shailendra

Shailendra – Profile

While the constant composition of songs based on the fragile conundrums of love reduced most lyricists to retail merchants of words, Shailendra’s songs always dazzled with their lyrical lustre. In more than 170 films, he wrote warm souled poetry. Like the straight-from-the-heart `Aaja re pardesi … main toh kab se khadi is paar’, Shailendra’s songs were in simple, yet extremely effective Hindustani.

In all fidelity to true art, Shailendra refused Raj Kapoor when he offered him a chance to write the songs of Aag. Kapoor had heard Shailendra, an Indian Railways employee, recite an inflammatory poem, lJalta hai Punjab’, at a function and had been highly impressed. But Shailendra, a mechanical engineer and a member of the left wing Indian People’s Theatres Association, was wary of mainstream Hindi cinema. However, the birth of his son, Shaily Shailendra precipitated a need for money and now it was Shailendra who approached Kapoor. For a sum of Rs 500, Kapoor had Shailendra write two Barsaat superhits `Barsaat mein humse mile tum’ and ‘Patli qamar hai’.

Though an insecure Shailendra did not quit his ‘safe’ Railways job for the next five years, it was clear that he had found his vocation in life. When he penned `Awara hoon, ya gardish mein hoon aasmaan ka taara hoon’, Awara’s writer K A Abbas could scarcely believe that the poet had encapsulated the character sketch of the protagonist in such few words. Shailendra now became part of the Raj Kapoor­Shankar Jaikishen team and engendered such emotionally resonant classics as `Mera joota hai Japani’, ‘Sab kuchh seekha hamne’ and ‘Bol Radha bol sangam hoga ke nahin’.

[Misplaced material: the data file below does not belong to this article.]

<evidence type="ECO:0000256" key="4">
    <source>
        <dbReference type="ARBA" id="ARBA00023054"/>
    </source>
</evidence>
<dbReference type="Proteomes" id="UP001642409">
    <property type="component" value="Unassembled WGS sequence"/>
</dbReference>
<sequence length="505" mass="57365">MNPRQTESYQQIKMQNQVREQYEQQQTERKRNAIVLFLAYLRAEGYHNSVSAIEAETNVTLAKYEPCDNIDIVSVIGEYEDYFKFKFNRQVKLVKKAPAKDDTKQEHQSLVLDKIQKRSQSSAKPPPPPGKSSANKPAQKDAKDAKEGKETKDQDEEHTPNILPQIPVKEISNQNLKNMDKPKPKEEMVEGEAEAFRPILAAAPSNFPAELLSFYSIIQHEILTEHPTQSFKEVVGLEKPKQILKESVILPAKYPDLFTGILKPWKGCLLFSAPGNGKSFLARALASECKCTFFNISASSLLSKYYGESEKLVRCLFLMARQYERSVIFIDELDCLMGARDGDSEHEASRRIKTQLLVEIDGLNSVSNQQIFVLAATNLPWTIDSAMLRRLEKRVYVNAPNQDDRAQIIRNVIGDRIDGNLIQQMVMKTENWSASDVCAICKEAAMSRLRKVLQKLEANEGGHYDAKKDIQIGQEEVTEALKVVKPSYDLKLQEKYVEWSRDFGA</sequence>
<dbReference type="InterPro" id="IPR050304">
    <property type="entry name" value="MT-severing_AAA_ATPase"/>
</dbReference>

An introvert and a chain smoker (he habitually played with his matchbox while narrating songs), Shailendra’s natural form of self-expression was writing. His acute sensitivity and emotionalism were responsible for deeply-felt lines like `Aaj phir jeene ki tamanna hai, aaj phir marne ka iraada hai’.

Besides Raj Kapoor, Shailendra formed a close association with Bimal Roy through films like Do Bigha Zameen (’53), Madhumati (’58) and Bandini (’63). He even wrote the dialogues for Bimal Roy’s Parakh (’60).

In 1962, Shailendra started the ill-starred production of the Raj Kapoor-Waheeda Rehman starrer, Teesri Kasam. Shailendra had wanted to make a film of artistic merit but had little knowledge or aptitude for film production. The film dragged on for four years and Shailendra became increasingly disillusioned with the film industry. He did not even attend the premiere in Delhi in 1966.

Death had been a recurring motif in many a Shailendra song (Aise veerane mein ek din ghut ke mar jayenge hum’, `Khud hi mar mitneki yeh zid hai hamari’, `Apni kahani chhod ja, kuchh toh nishaani chhod ja’, `Ke marke bhi kisiko yaad ayenge’). Shailendra’s end seemed almost fated. The poet’s soul could not take the crash of his debut production and to the ironic strains of Teesri Kasam’s `Sajanwa bairi ho gaye hamar’, Shailendra chose to leave the world.